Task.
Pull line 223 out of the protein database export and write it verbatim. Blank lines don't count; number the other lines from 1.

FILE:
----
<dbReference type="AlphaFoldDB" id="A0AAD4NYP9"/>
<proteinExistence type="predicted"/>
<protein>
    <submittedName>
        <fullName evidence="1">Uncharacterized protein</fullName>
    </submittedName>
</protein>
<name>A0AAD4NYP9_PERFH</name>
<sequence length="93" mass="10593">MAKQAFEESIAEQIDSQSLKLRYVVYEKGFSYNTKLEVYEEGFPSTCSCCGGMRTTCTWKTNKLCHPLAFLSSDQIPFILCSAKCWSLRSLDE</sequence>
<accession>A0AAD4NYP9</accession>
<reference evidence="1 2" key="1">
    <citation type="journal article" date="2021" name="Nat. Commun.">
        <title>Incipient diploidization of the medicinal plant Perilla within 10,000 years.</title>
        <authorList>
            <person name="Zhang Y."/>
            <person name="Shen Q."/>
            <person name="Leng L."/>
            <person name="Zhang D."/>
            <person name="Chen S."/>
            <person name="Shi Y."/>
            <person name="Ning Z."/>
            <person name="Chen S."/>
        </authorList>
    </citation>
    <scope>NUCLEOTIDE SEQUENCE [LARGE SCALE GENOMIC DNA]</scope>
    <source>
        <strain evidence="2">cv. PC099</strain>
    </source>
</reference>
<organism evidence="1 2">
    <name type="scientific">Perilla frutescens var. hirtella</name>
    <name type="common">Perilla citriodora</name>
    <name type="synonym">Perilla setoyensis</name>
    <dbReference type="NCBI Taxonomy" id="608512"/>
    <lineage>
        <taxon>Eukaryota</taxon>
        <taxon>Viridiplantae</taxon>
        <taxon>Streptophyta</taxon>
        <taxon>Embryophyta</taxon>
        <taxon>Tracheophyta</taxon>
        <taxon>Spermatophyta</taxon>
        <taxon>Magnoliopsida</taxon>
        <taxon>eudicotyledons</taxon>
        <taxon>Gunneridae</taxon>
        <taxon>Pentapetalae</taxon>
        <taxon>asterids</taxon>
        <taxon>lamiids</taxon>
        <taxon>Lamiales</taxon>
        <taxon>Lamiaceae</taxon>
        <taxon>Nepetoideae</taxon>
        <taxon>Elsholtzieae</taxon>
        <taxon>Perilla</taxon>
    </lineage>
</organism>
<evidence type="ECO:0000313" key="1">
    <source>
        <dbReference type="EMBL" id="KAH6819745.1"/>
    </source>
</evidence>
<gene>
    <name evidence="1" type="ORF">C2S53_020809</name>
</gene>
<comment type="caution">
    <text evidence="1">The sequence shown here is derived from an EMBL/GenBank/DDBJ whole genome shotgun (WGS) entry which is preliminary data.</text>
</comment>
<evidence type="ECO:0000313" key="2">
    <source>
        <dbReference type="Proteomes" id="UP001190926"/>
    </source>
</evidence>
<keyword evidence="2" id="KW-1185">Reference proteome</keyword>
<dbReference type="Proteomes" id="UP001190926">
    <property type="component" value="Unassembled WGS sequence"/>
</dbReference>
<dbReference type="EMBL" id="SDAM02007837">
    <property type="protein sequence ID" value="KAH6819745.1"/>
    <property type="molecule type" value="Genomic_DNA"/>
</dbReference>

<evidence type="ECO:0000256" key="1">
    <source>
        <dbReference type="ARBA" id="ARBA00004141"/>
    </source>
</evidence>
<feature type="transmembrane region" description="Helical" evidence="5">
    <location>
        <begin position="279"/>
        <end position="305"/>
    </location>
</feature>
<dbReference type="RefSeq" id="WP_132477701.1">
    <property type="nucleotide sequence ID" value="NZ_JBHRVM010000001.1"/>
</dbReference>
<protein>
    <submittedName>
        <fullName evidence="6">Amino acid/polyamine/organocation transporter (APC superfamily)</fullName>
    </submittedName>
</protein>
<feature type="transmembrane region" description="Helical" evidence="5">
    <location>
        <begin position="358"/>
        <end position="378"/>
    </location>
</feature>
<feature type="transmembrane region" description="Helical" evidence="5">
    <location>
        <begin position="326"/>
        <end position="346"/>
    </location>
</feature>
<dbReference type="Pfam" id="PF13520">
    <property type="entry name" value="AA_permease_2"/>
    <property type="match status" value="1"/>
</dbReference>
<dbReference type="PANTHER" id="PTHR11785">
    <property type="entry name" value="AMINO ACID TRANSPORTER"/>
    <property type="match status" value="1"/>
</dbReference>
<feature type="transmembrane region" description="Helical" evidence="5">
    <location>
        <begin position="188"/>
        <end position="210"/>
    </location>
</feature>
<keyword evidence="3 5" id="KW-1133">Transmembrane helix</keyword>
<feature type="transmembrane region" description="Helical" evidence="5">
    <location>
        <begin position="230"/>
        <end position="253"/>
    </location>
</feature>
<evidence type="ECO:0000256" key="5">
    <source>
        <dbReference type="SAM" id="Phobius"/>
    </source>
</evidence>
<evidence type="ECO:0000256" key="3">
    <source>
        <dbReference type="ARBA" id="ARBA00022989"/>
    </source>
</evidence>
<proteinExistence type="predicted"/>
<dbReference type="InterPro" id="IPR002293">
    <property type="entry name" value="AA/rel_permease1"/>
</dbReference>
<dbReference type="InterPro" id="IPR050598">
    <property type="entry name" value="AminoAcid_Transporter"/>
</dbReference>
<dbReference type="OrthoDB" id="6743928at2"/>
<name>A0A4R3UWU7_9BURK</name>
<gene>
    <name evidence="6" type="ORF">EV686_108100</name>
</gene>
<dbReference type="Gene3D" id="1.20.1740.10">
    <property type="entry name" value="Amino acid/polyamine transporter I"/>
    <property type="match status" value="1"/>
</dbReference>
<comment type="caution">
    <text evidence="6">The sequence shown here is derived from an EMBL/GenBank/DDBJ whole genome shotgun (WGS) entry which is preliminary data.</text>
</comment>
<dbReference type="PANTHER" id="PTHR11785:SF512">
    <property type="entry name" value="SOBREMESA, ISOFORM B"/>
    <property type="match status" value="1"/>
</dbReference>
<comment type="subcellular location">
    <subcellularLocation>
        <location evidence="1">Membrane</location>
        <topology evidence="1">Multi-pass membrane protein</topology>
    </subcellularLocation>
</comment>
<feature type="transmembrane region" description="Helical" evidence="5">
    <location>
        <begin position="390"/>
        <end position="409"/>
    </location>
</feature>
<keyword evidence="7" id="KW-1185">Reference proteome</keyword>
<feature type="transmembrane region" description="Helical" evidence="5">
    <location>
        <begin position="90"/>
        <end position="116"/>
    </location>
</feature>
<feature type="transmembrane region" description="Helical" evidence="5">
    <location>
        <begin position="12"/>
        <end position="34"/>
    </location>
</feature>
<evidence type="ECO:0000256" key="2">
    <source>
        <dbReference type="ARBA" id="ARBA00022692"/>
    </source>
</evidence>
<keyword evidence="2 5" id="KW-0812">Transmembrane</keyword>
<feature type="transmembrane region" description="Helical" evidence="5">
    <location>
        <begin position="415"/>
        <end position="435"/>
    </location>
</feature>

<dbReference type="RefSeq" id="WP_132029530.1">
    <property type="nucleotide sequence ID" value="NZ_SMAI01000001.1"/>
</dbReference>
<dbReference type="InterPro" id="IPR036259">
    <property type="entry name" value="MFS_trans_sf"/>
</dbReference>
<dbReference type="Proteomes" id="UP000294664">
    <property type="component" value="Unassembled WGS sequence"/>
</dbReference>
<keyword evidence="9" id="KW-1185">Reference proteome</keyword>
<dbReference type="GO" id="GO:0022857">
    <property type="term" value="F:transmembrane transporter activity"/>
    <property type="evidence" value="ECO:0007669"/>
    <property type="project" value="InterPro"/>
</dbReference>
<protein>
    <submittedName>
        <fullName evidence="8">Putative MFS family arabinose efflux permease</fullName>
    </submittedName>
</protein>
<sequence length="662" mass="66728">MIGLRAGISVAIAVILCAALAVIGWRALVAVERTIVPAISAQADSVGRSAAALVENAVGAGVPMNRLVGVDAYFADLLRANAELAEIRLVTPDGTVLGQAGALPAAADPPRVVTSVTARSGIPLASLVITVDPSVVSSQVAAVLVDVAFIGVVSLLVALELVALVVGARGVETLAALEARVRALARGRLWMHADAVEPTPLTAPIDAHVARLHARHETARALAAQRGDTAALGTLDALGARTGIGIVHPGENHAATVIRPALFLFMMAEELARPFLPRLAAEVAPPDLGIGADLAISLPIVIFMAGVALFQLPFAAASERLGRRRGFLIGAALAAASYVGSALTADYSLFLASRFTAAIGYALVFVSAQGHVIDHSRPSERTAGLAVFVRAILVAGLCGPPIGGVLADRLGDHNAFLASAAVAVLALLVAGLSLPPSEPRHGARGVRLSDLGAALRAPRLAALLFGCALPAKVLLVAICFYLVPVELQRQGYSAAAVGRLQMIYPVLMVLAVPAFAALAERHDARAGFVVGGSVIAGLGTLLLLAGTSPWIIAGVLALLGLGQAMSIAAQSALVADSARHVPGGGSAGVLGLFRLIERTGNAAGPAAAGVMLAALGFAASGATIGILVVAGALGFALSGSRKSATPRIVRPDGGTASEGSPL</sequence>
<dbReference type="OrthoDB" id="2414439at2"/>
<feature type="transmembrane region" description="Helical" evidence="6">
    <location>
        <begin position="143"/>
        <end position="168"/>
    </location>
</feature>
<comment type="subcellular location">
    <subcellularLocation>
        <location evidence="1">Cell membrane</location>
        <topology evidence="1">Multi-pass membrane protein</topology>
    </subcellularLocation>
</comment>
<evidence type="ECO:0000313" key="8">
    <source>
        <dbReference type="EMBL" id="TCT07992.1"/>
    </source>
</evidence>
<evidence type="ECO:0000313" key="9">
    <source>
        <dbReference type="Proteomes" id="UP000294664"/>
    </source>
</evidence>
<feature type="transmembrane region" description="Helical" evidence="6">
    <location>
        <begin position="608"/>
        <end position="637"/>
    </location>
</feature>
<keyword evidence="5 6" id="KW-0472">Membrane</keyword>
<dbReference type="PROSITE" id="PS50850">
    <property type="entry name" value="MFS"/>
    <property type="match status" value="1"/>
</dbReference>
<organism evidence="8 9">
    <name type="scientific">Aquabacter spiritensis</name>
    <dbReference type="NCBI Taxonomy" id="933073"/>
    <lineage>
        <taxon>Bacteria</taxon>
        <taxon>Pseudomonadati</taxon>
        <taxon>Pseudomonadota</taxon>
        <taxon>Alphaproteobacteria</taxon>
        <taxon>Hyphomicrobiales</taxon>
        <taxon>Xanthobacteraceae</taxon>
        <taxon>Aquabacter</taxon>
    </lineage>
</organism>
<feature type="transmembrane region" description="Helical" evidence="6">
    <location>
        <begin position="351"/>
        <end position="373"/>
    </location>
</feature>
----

<feature type="transmembrane region" description="Helical" evidence="6">